"I Want to Experience More": 2015 National Endurance Sports Summit Recap - Flecks of Lex

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"I Want to Experience More": 2015 National Endurance Sports Summit Recap

This month, I had my first experience with attending an event as an ambassador. I woke myself (and my boyfriend) up super, duper early and drove up to Princeton University. What a gorgeous campus! I actually wanted to apply to their urban planning program a few years ago, but talked myself out of it (wuss). After walking around the historic, Ivy League campus, I felt inspired to consider applying some day. Maybe...

But, I digress. The real reason for this post is not to tell you all about all of my hopes and dreams, but rather to tell you about the wonderful 2015 National Endurance Sports Summit (NESS 2015) I attended on behalf of RunGo.

NESS 2015 was a two-day sports summit hosted by Team U, an intercollegiate fundraising endurance team. I attended the first day of NESS 2015, which featured a variety of speakers with various backgrounds, but all with fascinating stories to tell.


Due to some navigation issues, we missed the outdoor workout with ultrarunner Karl Meltzer. I was bummed about missing out on a group run, but it actually worked out in the end, since I was super tired by the end of the day, and still had a two-and-a-half hour drive back home.

When I finally reached the Frist Camps Center, I found the registration table, checked in, grabbed a little snack, and changed. Whenever I go for a long drive, I like to wear something cozy, which I change out of upon arrival. I'm not entirely sure what it is, but I feel super gross after a long drive. Anyway, I changed into my RunGo Ambassador shirt, and slowly made my way to the first session I planned to attend.


The presentation was called "Journeys in Extremes Around the World," and was led my Marshall Ulrich - an ultra ultra ultra endurance athlete, motivational speaker, and author. I used so many ultras to describe him, because the man has accomplished some amazing things! He ran from San Francisco to New York City, for example. (Yeah, you read that right.) He was the first runner to circumnavigate Death Valley National Park. Dude even climbed the Seven Summits in his 50s.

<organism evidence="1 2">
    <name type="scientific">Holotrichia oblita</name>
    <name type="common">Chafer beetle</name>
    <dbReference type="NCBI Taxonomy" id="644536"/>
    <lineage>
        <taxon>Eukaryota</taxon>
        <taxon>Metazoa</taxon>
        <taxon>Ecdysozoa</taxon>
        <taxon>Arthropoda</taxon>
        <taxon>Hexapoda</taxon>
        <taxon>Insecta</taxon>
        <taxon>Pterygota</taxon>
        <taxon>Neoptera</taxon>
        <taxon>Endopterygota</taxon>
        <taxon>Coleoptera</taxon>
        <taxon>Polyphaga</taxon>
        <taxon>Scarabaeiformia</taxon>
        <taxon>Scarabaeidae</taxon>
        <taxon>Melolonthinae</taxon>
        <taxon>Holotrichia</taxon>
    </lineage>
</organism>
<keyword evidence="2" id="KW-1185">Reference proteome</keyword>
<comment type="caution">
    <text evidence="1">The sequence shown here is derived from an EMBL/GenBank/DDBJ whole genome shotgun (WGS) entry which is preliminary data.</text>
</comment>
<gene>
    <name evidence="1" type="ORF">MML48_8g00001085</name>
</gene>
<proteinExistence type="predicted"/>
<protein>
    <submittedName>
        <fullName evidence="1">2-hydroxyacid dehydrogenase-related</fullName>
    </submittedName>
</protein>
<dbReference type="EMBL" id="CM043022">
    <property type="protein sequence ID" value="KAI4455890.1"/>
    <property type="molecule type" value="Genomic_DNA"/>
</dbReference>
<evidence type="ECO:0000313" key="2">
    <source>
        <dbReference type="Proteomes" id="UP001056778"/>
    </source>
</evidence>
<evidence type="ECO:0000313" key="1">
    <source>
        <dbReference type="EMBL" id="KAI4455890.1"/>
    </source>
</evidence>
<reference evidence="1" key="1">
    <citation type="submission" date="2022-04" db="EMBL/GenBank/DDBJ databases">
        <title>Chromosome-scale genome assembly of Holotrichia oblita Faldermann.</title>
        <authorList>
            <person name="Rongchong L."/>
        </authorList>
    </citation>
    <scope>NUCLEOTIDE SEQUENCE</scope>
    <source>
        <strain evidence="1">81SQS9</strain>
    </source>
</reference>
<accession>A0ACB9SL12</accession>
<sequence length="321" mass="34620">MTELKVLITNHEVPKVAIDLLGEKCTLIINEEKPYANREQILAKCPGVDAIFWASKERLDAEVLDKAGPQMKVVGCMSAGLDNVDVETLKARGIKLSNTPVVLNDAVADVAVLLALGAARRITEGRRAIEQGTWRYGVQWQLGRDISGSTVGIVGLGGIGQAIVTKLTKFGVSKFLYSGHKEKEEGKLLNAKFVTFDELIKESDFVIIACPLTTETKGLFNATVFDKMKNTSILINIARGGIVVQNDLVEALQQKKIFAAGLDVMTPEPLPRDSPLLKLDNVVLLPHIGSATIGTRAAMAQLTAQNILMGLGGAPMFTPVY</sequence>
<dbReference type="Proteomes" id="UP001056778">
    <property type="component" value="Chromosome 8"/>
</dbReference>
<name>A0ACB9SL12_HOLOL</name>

My greatest takeaway from Marshall was about living life to its fullest. He described how he's been checking things off of his bucket list because you never know when your time will end. He lost his first wife to cancer, and used that to motivate himself to make many of his dreams a reality. I was fascinated by his recollection of how the different elements affected his body. He said that, when he was climbing Mount Everest, the cold ate away his muscle. Conversely, the heat of Death Valley ate away his fat. He touched on nutrition, particularly in describing his diet for Death Valley, but I was really just entranced with all of the amazing things he's accomplished -- and so much of which he accomplished in his 50s!

The next speaker was Dr. David Horton, another extreme ultrarunner, but also a professor. I could hear him speak for hours! He had so many one liners, and I really enjoyed what he shared regarding his outlook on life.
"It's not length of life. It's quality of life." - Dr. David Horton
Dr. Horton described how American culture rewards those who run marathons, but stigmatizes those who run anything longer than a marathon.

"We admire and respect someone... up to the marathon distance," stated Dr. Horton. And you know what? He's right! I've done it, and you probably have too. Questioning why someone would want to run more than a mile sounds crazy to most people, but why is that? After spending an entire day with endurance athletes, I get it. Some people seek thrill or pride or maybe even accomplishment by jumping out of airplanes or diving with the sharks, or who knows what else. Why should we criticize someone when they train for months, or even years, for reaching a goal they've set for themselves? It was pretty powerful stuff!